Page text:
Saturday, November 27, 2010

Stand By Me

Stand By Me is another one of those movies I've seen chunks of but never sat down and watched until now. And it's good! Rob Reiner knew how to direct mature movies that would be interesting to people of many different ages. It takes place mostly at the end of the 50s, but it still has a timeless quality that should remind anyone of summer vacations spending time with friends, especially if they lived in a rural area. The main character is Gordie, played by Wil Wheaton as a kid a couple years before Star Trek: The Next Generation and Richard Dreyfuss as an adult and the narrator. After learning that his childhood friend was killed in a restaurant, he decides to write down the story of a watershed moment from his youth, where he and his buddies walked through miles and miles of countryside to find the body of a local boy who's been missing.

The other three friends are played by River Phoenix, Corey Feldman, and Jerry O'Connell, and while they tend to be more famous for why they don't have careers than the careers themselves, it's remarkable how they're all still recognizable names 24 years later. I don't think that usually happens with kid actors. The older teenager characters are occasionally recognizable too, with Kiefer Sutherland playing the biggest jerk in town and antagonist and John Cusack in flashbacks as Gordie's deceased older brother, and the only one in his family who seems to care about him. Everybody does a pretty good job, and it's noteworthy how the kids all manage to act like real twelve-year-olds without getting annoying.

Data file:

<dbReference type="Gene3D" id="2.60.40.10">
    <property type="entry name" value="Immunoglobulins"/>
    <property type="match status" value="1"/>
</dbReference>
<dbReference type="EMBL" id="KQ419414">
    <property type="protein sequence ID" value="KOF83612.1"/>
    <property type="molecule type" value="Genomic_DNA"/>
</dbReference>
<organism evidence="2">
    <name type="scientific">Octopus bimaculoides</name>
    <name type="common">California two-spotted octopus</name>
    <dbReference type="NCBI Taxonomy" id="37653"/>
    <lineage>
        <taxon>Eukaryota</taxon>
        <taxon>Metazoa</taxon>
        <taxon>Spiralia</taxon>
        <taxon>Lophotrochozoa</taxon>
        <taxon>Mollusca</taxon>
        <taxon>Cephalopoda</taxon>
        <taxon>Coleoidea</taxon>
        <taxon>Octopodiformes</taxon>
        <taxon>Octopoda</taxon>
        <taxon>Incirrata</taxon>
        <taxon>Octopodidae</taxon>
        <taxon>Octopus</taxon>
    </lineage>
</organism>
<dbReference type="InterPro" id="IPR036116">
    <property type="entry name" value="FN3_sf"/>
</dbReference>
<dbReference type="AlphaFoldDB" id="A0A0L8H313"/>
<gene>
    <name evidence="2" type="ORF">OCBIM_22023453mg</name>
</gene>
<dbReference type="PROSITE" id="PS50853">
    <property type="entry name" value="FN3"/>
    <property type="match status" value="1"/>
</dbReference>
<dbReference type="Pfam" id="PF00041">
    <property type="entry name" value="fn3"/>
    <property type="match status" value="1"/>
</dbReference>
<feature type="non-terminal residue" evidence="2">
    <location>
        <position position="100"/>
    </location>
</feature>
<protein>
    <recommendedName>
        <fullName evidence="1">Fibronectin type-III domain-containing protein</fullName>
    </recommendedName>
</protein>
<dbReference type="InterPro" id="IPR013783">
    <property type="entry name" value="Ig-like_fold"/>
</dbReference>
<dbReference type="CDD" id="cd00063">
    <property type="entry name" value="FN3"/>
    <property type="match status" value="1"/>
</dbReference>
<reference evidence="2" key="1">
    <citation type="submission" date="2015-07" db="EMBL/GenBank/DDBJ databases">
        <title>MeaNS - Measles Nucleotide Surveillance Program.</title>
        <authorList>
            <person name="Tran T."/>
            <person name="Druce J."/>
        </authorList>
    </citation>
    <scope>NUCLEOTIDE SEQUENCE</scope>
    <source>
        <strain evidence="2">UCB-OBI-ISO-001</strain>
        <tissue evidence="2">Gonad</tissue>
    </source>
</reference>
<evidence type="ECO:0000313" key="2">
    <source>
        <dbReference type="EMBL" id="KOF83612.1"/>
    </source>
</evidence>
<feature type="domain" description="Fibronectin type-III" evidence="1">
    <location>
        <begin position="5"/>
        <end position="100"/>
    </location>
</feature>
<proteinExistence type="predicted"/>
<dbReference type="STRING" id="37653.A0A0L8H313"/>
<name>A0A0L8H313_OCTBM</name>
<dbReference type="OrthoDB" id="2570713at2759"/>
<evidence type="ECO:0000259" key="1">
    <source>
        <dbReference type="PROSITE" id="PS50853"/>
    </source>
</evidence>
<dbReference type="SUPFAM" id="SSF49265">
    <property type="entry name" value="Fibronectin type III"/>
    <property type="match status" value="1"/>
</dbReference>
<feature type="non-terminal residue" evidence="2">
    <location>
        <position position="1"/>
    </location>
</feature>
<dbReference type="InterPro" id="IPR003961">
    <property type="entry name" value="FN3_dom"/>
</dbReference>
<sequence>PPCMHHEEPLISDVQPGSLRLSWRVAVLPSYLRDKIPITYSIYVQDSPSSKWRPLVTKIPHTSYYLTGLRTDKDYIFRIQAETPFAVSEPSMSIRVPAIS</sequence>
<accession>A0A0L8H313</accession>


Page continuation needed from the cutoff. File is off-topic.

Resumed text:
So it's sort of like a small-scale road movie as they wander along train tracks, over bridges, and through forests looking for where one of them heard his older brother describe the body's location. Their relationships are as realistic as you'll see when it comes to adolescent American males, always poking fun at each other and sometimes getting violent, but obviously still affectionate and understanding. O'Connell doesn't really get an opportunity to be dramatic, but the other three all have moments of vulnerability that bring them closer together as they use the body as a goal to get through their troubles. The movie is often funny and touching when it wants to be, and while the story sort of sweeps some of the difficulties under the rug by the end, it's still a good story and a definite piece of Americana. Apparently the Stephen King story that this was based on was quite a bit harsher, but the movie didn't need to be to work.

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